The downtown properties that Sacramento officials are proposing to give to developers as part of a $448 million arena deal will increase sharply in value once the arena is built, several commercial real estate experts said.
That would quickly benefit the city in the form of a revitalized downtown and increased property tax revenue.
It also would quickly render the stated current value of the properties in the deal irrelevant.
The city is giving arena developers land it says is worth $38 million as a chunk of its contribution to the arena's construction. That's about twice as much land as the city proposed selling on behalf of the Maloofs, the current owners of the Kings, in an aborted deal last year.
This time around, the land is part of a Sacramento effort to halt the impending sale of the team to a group of Seattle investors. Three California multimillionaires - Vivek Ranadive, Mark Mastrov and Ron Burkle - are pushing a competing bid to buy the team and build a new arena at the Downtown Plaza shopping mall.
Roughly half of the $38 million in land value comes from a 100-acre parcel north of Sleep Train Arena. Another $4 million of the value is tied to a 60-acre parcel near Haggin Oaks along Business 80.
The remaining $14 million worth of land is located in four separate places around downtown.
The Natomas and Haggin Oaks parcels will likely rise significantly in value, but it might take several years, real estate experts said.
The downtown properties, they said, will rise in value almost immediately.
"Unquestionably," said Randy Getz, executive vice president of CB Richard Ellis, a commercial real estate firm, when asked if the value would go up.
"I see that changing overnight," said Garrick Brown, research director at Terranomics, another commercial real estate firm.
Ken Turton, another commercial broker who specializes in downtown properties, estimated that the values of the parcels would rise by at least 20 percent - and as much as 100 percent - after an arena is built.
All of the downtown properties will likely appreciate in value even if the arena is not built, though at a slower pace and over a longer period of time, all three experts said.
A booming downtown real estate market would be clear evidence of the revitalization city leaders hope to create around a new arena. It also would be a source of extra property tax, sales tax and parking income.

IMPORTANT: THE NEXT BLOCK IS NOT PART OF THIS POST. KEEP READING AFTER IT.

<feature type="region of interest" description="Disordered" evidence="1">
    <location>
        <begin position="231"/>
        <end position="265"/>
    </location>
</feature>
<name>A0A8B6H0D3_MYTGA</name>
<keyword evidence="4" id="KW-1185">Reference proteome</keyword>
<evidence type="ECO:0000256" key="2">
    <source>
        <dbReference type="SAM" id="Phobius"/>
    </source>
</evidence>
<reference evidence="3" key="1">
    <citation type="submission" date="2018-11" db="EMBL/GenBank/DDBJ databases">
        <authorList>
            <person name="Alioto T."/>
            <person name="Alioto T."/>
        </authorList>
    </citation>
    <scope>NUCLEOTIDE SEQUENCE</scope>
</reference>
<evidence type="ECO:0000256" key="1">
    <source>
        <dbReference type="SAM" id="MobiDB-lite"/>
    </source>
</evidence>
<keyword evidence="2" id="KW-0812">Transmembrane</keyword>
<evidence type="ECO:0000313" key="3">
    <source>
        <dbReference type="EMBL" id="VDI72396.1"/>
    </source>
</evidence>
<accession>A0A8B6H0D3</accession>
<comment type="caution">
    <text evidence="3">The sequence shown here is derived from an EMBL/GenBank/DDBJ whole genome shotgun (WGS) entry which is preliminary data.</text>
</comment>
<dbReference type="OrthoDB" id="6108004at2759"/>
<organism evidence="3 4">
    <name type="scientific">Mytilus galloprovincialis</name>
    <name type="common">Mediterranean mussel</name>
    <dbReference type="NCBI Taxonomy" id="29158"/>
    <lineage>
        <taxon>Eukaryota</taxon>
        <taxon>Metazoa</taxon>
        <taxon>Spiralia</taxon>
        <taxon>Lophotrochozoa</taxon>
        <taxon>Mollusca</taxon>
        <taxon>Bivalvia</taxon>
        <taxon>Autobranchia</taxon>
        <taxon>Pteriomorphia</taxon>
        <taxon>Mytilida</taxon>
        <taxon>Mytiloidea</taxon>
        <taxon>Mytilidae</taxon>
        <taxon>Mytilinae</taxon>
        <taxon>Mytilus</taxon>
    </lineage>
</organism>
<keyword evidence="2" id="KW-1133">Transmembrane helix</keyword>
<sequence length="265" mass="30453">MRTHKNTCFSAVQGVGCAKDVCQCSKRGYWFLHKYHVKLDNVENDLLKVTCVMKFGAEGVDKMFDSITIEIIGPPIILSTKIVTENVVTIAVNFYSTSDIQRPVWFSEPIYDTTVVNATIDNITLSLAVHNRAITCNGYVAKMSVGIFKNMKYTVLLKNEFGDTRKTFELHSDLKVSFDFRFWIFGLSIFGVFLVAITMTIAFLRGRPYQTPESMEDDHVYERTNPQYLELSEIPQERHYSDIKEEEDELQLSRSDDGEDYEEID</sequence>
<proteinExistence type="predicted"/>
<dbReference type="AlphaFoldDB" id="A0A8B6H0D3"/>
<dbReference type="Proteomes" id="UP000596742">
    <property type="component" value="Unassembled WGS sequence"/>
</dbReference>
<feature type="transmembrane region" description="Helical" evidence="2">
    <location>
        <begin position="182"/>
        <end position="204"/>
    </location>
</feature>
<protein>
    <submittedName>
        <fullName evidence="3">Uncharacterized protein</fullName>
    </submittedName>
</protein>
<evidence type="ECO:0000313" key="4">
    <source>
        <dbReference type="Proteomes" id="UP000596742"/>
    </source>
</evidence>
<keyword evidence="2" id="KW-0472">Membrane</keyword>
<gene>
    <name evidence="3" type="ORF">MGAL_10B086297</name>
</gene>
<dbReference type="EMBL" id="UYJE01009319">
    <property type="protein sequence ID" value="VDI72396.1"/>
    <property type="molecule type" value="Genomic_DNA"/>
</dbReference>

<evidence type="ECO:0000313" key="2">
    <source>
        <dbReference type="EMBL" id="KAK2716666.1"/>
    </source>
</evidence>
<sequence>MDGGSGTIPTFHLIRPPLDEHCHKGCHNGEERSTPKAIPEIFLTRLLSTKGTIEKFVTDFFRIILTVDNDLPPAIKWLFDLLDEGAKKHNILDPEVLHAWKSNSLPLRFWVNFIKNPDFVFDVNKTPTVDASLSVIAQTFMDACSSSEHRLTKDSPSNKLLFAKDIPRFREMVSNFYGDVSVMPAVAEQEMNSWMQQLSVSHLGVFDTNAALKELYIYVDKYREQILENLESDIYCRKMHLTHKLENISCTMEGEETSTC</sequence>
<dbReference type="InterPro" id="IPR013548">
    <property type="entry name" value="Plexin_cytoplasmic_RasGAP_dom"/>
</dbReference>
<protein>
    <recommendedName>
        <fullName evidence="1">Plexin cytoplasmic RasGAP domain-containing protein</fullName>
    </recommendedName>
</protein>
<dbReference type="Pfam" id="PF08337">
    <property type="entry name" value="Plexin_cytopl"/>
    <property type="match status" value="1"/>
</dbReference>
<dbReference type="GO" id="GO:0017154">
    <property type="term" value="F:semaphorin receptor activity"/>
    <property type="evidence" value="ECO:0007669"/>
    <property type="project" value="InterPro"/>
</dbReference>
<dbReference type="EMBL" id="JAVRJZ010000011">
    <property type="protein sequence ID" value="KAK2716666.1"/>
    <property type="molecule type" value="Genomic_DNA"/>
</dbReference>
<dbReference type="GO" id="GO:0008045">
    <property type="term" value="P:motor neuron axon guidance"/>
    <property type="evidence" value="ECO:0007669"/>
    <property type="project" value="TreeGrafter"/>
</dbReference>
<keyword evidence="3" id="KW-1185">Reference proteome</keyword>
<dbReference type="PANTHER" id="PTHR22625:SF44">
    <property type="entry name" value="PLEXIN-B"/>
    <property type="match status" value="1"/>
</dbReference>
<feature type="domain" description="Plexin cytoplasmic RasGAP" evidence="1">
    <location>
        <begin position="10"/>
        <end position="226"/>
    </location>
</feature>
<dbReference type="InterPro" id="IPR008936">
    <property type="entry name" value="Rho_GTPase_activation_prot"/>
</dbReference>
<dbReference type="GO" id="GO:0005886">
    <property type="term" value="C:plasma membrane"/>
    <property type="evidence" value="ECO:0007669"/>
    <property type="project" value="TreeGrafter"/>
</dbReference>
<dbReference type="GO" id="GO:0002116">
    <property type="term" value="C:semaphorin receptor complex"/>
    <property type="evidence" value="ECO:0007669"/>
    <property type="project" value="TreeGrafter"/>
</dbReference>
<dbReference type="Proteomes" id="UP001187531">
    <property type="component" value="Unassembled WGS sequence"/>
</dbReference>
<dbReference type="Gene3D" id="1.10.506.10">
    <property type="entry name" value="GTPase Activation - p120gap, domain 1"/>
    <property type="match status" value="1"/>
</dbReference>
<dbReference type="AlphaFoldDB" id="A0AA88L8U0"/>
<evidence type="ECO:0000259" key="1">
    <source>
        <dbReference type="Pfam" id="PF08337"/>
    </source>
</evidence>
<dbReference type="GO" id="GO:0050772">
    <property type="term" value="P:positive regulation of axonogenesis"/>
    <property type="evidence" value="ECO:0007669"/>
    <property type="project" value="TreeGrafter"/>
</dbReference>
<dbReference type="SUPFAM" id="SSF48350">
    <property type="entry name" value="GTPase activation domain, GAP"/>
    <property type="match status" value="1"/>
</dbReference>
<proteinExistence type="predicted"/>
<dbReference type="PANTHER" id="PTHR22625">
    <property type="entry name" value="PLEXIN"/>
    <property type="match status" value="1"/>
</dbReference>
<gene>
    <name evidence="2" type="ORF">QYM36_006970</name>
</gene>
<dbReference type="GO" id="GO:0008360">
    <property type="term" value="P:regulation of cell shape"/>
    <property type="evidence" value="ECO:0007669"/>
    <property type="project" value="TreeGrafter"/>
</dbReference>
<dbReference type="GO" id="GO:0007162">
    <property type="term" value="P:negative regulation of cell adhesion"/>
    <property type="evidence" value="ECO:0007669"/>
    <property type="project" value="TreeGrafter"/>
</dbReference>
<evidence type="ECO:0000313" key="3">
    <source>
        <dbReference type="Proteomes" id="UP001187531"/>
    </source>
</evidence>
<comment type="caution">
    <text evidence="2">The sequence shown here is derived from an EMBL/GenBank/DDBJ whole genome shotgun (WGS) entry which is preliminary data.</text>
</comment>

"Not only are these parcels going to increase in value, so are all the other properties downtown," said Assistant City Manager John Dangberg.
That makes the proposed agreement "a pretty fair deal," said Brown. "The city is going to see immediate upside."
On the other hand, said Bob Blymyer, vice president of the Sacramento Taxpayers Association, an expected rise in the value of properties means the deal is much sweeter for the developers than it looks on paper.
"That land is going to increase in value considerably," he said. "The fact that the city is giving it away for free is concerning."
Blymyer called on the city to take more time in considering whether to give the land to developers. The City Council is expected to vote on the matter tonight after releasing the proposed agreement late Saturday.
"Forty-eight hours isn't enough time," he said.
The city didn't release detailed maps of the affected parcels until late Monday, and there was some confusion earlier in the day about their exact locations.
Some of the land to be given to developers sits near the Crocker Museum. Officials at the Crocker Museum declined Monday to say whether the deal would affect parking near the museum - because they said they weren't sure which parcels would be affected.
"We don't know exactly which ones," said museum spokeswoman Tania Torres. "We don't have enough information right now to know how this will impact us."
Call The Bee's Phillip Reese, (916) 321-1137.